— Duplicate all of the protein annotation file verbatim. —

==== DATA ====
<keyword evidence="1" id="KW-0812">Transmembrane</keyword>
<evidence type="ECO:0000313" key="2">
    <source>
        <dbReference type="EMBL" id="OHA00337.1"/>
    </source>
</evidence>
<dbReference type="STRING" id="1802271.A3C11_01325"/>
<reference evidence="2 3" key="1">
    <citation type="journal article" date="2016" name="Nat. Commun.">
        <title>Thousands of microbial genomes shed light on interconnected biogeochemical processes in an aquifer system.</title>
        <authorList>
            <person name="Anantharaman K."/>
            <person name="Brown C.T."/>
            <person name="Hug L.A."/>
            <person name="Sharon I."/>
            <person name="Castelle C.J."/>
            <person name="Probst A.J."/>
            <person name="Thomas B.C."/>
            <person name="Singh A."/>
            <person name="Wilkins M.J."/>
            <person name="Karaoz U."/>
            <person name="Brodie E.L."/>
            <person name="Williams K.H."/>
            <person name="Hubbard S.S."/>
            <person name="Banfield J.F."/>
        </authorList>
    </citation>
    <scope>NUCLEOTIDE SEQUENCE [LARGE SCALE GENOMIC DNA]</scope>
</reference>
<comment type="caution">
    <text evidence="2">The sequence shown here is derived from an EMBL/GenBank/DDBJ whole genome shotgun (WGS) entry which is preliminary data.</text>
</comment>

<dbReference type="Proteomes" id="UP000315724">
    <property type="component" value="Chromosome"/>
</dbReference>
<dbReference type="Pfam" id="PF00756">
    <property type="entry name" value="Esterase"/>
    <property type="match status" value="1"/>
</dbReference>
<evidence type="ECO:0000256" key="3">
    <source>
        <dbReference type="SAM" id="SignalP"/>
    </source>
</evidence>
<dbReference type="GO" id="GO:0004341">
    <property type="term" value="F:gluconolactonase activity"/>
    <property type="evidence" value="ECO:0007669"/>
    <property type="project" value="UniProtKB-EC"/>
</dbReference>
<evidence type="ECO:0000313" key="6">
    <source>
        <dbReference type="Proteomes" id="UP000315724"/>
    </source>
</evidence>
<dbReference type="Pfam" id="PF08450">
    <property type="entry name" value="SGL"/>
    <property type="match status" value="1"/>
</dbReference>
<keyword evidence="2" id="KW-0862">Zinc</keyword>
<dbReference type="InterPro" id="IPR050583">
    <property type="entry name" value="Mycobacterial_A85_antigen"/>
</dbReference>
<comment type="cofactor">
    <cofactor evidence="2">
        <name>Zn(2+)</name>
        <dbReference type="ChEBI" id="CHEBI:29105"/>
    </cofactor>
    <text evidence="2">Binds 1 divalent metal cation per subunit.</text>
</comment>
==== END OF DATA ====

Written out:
<keyword evidence="1" id="KW-0812">Transmembrane</keyword>
<evidence type="ECO:0000313" key="2">
    <source>
        <dbReference type="EMBL" id="OHA00337.1"/>
    </source>
</evidence>
<dbReference type="STRING" id="1802271.A3C11_01325"/>
<reference evidence="2 3" key="1">
    <citation type="journal article" date="2016" name="Nat. Commun.">
        <title>Thousands of microbial genomes shed light on interconnected biogeochemical processes in an aquifer system.</title>
        <authorList>
            <person name="Anantharaman K."/>
            <person name="Brown C.T."/>
            <person name="Hug L.A."/>
            <person name="Sharon I."/>
            <person name="Castelle C.J."/>
            <person name="Probst A.J."/>
            <person name="Thomas B.C."/>
            <person name="Singh A."/>
            <person name="Wilkins M.J."/>
            <person name="Karaoz U."/>
            <person name="Brodie E.L."/>
            <person name="Williams K.H."/>
            <person name="Hubbard S.S."/>
            <person name="Banfield J.F."/>
        </authorList>
    </citation>
    <scope>NUCLEOTIDE SEQUENCE [LARGE SCALE GENOMIC DNA]</scope>
</reference>
<comment type="caution">
    <text evidence="2">The sequence shown here is derived from an EMBL/GenBank/DDBJ whole genome shotgun (WGS) entry which is preliminary data.</text>
</comment>

<dbReference type="Proteomes" id="UP000315724">
    <property type="component" value="Chromosome"/>
</dbReference>
<dbReference type="Pfam" id="PF00756">
    <property type="entry name" value="Esterase"/>
    <property type="match status" value="1"/>
</dbReference>
<evidence type="ECO:0000256" key="3">
    <source>
        <dbReference type="SAM" id="SignalP"/>
    </source>
</evidence>
<dbReference type="GO" id="GO:0004341">
    <property type="term" value="F:gluconolactonase activity"/>
    <property type="evidence" value="ECO:0007669"/>
    <property type="project" value="UniProtKB-EC"/>
</dbReference>
<evidence type="ECO:0000313" key="6">
    <source>
        <dbReference type="Proteomes" id="UP000315724"/>
    </source>
</evidence>
<dbReference type="Pfam" id="PF08450">
    <property type="entry name" value="SGL"/>
    <property type="match status" value="1"/>
</dbReference>
<keyword evidence="2" id="KW-0862">Zinc</keyword>
<dbReference type="InterPro" id="IPR050583">
    <property type="entry name" value="Mycobacterial_A85_antigen"/>
</dbReference>
<comment type="cofactor">
    <cofactor evidence="2">
        <name>Zn(2+)</name>
        <dbReference type="ChEBI" id="CHEBI:29105"/>
    </cofactor>
    <text evidence="2">Binds 1 divalent metal cation per subunit.</text>
</comment>